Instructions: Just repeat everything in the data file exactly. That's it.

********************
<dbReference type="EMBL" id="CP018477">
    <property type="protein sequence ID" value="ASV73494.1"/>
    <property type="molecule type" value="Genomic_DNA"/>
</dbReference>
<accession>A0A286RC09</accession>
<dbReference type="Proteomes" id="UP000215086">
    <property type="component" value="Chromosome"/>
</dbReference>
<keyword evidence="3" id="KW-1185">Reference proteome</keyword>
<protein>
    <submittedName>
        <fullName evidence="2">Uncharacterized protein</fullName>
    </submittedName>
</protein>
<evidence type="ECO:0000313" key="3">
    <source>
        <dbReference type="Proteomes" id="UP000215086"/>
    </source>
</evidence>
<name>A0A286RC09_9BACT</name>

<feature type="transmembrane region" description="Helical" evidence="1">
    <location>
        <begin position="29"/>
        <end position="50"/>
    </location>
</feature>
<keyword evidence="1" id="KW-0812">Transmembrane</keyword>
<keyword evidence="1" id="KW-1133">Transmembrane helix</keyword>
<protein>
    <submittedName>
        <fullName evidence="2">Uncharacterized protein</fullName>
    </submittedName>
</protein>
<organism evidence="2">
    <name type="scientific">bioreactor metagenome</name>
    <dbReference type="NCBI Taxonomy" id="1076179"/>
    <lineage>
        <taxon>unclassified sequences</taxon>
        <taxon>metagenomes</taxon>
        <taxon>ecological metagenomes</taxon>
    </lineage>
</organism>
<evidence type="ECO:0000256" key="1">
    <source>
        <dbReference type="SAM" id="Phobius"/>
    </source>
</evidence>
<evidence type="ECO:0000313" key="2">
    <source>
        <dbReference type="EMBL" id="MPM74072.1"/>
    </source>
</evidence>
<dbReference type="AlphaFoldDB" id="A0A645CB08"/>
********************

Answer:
<dbReference type="EMBL" id="CP018477">
    <property type="protein sequence ID" value="ASV73494.1"/>
    <property type="molecule type" value="Genomic_DNA"/>
</dbReference>
<accession>A0A286RC09</accession>
<dbReference type="Proteomes" id="UP000215086">
    <property type="component" value="Chromosome"/>
</dbReference>
<keyword evidence="3" id="KW-1185">Reference proteome</keyword>
<protein>
    <submittedName>
        <fullName evidence="2">Uncharacterized protein</fullName>
    </submittedName>
</protein>
<evidence type="ECO:0000313" key="3">
    <source>
        <dbReference type="Proteomes" id="UP000215086"/>
    </source>
</evidence>
<name>A0A286RC09_9BACT</name>

<feature type="transmembrane region" description="Helical" evidence="1">
    <location>
        <begin position="29"/>
        <end position="50"/>
    </location>
</feature>
<keyword evidence="1" id="KW-0812">Transmembrane</keyword>
<keyword evidence="1" id="KW-1133">Transmembrane helix</keyword>
<protein>
    <submittedName>
        <fullName evidence="2">Uncharacterized protein</fullName>
    </submittedName>
</protein>
<organism evidence="2">
    <name type="scientific">bioreactor metagenome</name>
    <dbReference type="NCBI Taxonomy" id="1076179"/>
    <lineage>
        <taxon>unclassified sequences</taxon>
        <taxon>metagenomes</taxon>
        <taxon>ecological metagenomes</taxon>
    </lineage>
</organism>
<evidence type="ECO:0000256" key="1">
    <source>
        <dbReference type="SAM" id="Phobius"/>
    </source>
</evidence>
<evidence type="ECO:0000313" key="2">
    <source>
        <dbReference type="EMBL" id="MPM74072.1"/>
    </source>
</evidence>
<dbReference type="AlphaFoldDB" id="A0A645CB08"/>